Death on a huge scale
Britain's abortion rate is high. Historically, it is without precedent here. It is not as high as some comparable countries (the US, Australia, Italy...), but high enough. At an official 180,000 per year, every three years we abort the same number of people as the total of British casualties in the Second World War. There has been a dramatic acceleration of the abortion rate since the passage of the 1967 Abortion Act, giving lie to the notion that there is a certain definite pool of women who will have abortions whether they are legal or not, and that laws on abortion or availability of abortion are irrelevant to the demand. In fact it is now clear that demand for abortion is at least partly supply-driven. In the next generation we are likely to see the introduction of a range of contragestive and abortifacient drugs (of which RU486 is only the first) as regular methods of birth control, so that the abortion rate may well rise even further. Whatever one's view of the respect due to the unborn--whether or not you agree with my view that they are morally equal to any older human being--this huge scale of killing of the youngest members of our species, family or community, must be a cause for serious concern. These creatures are of us, they are us, they are our potential future. And they cry out for justice, for love, to be remembered.
Effects on women
We should recognize that the results of abortion are by no means homogeneous, nor universally bad: many women (and men, families, societies) experience great relief from fear or threat after abortion, even if they are unavoidably ambivalent. Partly for this reason I would never judge a woman who has had an abortion. We cannot know how really free she was, what options she had or thought she had, what pressures she was under, or how well she understood what was involved. Odds are she was frightened and lonely, and pressured by a man or parents or our cop-out society.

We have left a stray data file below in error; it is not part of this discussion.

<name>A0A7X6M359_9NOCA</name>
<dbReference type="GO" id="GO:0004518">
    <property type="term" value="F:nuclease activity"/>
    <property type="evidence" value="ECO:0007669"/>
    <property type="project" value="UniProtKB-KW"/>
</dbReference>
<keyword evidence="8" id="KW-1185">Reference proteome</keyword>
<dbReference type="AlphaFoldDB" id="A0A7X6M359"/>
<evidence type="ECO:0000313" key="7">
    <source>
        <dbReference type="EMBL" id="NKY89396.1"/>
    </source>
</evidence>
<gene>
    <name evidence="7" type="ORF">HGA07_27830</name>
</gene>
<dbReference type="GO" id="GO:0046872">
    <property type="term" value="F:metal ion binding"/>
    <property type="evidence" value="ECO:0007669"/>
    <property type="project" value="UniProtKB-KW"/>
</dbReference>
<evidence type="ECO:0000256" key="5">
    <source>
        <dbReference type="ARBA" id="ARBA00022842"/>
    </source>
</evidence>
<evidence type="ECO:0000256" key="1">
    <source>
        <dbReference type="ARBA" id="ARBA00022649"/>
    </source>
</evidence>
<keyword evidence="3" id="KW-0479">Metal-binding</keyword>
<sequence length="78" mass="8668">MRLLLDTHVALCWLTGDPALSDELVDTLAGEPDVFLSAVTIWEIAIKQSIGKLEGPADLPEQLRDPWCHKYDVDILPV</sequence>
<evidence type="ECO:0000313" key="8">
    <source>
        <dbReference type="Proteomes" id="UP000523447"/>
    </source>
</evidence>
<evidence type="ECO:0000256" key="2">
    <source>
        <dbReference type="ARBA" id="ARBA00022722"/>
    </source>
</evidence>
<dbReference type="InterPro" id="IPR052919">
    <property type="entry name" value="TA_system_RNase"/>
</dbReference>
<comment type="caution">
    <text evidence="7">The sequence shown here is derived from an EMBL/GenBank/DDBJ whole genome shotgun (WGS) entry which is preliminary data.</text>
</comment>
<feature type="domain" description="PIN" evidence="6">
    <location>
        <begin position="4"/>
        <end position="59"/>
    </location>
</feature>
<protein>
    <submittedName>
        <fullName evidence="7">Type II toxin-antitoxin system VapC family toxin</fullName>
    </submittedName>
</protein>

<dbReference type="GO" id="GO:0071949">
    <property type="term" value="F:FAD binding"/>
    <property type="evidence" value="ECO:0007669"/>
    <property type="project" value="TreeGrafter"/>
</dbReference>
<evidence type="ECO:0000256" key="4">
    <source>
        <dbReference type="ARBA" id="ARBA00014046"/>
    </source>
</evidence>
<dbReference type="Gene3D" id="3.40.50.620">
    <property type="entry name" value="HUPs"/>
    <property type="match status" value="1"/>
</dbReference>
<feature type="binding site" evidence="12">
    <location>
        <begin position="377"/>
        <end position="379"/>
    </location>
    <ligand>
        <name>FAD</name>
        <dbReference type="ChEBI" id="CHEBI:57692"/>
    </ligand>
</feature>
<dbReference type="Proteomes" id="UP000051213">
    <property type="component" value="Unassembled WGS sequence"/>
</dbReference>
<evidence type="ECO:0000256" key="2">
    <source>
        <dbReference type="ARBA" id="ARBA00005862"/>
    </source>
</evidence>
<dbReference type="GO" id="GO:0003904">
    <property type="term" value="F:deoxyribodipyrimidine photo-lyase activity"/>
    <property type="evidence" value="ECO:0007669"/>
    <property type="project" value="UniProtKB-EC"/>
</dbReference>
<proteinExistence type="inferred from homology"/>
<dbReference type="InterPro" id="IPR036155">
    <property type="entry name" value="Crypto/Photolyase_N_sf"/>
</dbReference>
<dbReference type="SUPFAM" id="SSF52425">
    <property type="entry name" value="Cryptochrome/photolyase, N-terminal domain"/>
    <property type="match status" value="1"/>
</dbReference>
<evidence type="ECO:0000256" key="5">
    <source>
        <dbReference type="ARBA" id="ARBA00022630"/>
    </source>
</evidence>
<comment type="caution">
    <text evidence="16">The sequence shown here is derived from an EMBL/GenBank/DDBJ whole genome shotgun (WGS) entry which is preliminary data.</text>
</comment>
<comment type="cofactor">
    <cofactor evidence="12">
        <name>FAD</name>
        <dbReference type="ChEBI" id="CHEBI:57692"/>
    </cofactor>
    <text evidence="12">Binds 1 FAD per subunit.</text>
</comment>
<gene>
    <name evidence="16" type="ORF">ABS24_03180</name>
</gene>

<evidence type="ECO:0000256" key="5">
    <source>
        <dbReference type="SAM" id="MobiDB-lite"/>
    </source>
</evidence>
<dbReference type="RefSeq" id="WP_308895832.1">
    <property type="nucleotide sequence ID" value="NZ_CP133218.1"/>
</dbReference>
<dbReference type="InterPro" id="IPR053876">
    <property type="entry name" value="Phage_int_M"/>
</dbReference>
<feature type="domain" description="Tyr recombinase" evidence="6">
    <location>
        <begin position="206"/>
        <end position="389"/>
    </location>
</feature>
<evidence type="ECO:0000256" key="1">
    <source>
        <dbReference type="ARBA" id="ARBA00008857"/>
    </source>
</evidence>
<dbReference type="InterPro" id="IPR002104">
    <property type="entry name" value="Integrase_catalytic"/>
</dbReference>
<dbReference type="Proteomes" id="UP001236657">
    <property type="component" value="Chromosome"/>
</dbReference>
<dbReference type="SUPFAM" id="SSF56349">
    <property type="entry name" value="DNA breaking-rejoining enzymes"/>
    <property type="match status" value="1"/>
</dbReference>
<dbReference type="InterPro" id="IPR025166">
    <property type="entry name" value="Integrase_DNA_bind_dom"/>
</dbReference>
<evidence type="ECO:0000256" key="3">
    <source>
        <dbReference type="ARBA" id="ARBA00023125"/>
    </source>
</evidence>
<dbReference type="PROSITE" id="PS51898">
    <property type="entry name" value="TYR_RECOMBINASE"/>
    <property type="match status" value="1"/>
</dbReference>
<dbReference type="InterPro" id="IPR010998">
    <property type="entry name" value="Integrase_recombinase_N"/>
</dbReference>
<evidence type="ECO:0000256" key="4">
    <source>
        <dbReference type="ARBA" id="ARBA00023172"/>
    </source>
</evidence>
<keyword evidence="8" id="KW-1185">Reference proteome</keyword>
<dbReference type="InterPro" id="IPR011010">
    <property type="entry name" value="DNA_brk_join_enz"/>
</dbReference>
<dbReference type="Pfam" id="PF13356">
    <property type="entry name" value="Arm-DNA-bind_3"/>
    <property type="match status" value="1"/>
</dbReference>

None the less I think it is important to address the ill-effects of abortion because so often the abortion industry and its friends such as the women's magazines present a very deceptive picture of abortion as a simple and safe procedure with no real risks for anyone. A wide variety of physical complications are associated with abortion, ranging from death, which fortunately is increasingly rare, to the much less serious but much more common side-effects such as infections and bleeding and cervical incompetence. There is also growing evidence of considerable increases in infertility and cancer after this intrusive procedure.
The psychological complications from abortion are more significant than the physical ones. At one end of the range are those women who suffer severe psychiatric breakdowns consequent upon abortion: they are rare but with 180,000 women a year having abortions even 0.1 per cent would mean this is 180 women a year in Britain. At the other end of the range there are those women who report that they experience nothing but relief following abortion. In between there are the majority of women--perhaps three-quarters of them-- who suffer various degrees of mild psychological ill-effects such as unresolved guilt, regret, anxiety and sleeplessness, often not surfacing immediately but later when the woman first keeps a child or has difficulty having a child. Whatever the literature and the psychiatric associations might say about post-abortion syndrome, the fact is that a growing number of psychologists, counsellors, priests and pastoral workers, many working full-time, are dealing with the aftermath of abortion.
There are two difficulties in assessing the damage wrought by abortion on women. One is that there is insufficient follow-up being carried out: this is simply not a fashionable area of research. Furthermore, the abortion industry and its promoters continue to play down these ill-effects for commercial and ideological reasons. While ever being pro-abortion is the membership card for the radical women's movement, the very group which one would expect to demand rigorous research and information-giving will be mute on this issue. It is a remarkable fact of women's health history that while women groups have succeeded in demanding a more thorough examination and wider publication of the ill-effects of several pregnancy and contraceptive drugs and devices, as well as surgical procedures such as caesarean sections, mastectomies and hysterectomies, they have allowed the damage done to women by surgical and soon chemical abortion to continue unexamined and uncriticized.
Effects on the rest of the family
We know that abortion carries risks to future children of premature birth, low birthweight, and physical and mental retardation. Little is known about the effects of abortion grief upon the fathers and upon other surviving members of the family. There is plenty of anecdotal evidence of ill-effects. Professor Philip Ney has shown that there is some correlation, very possibly causal, between abortion and domestic violence. Despite the predictions that abortion would produce a caring society in which every child would be a wanted child, the incidence of physical abuse of children reported to the NSPCC doubled in the 1980s and is probably still increasing.
Effects on medical staff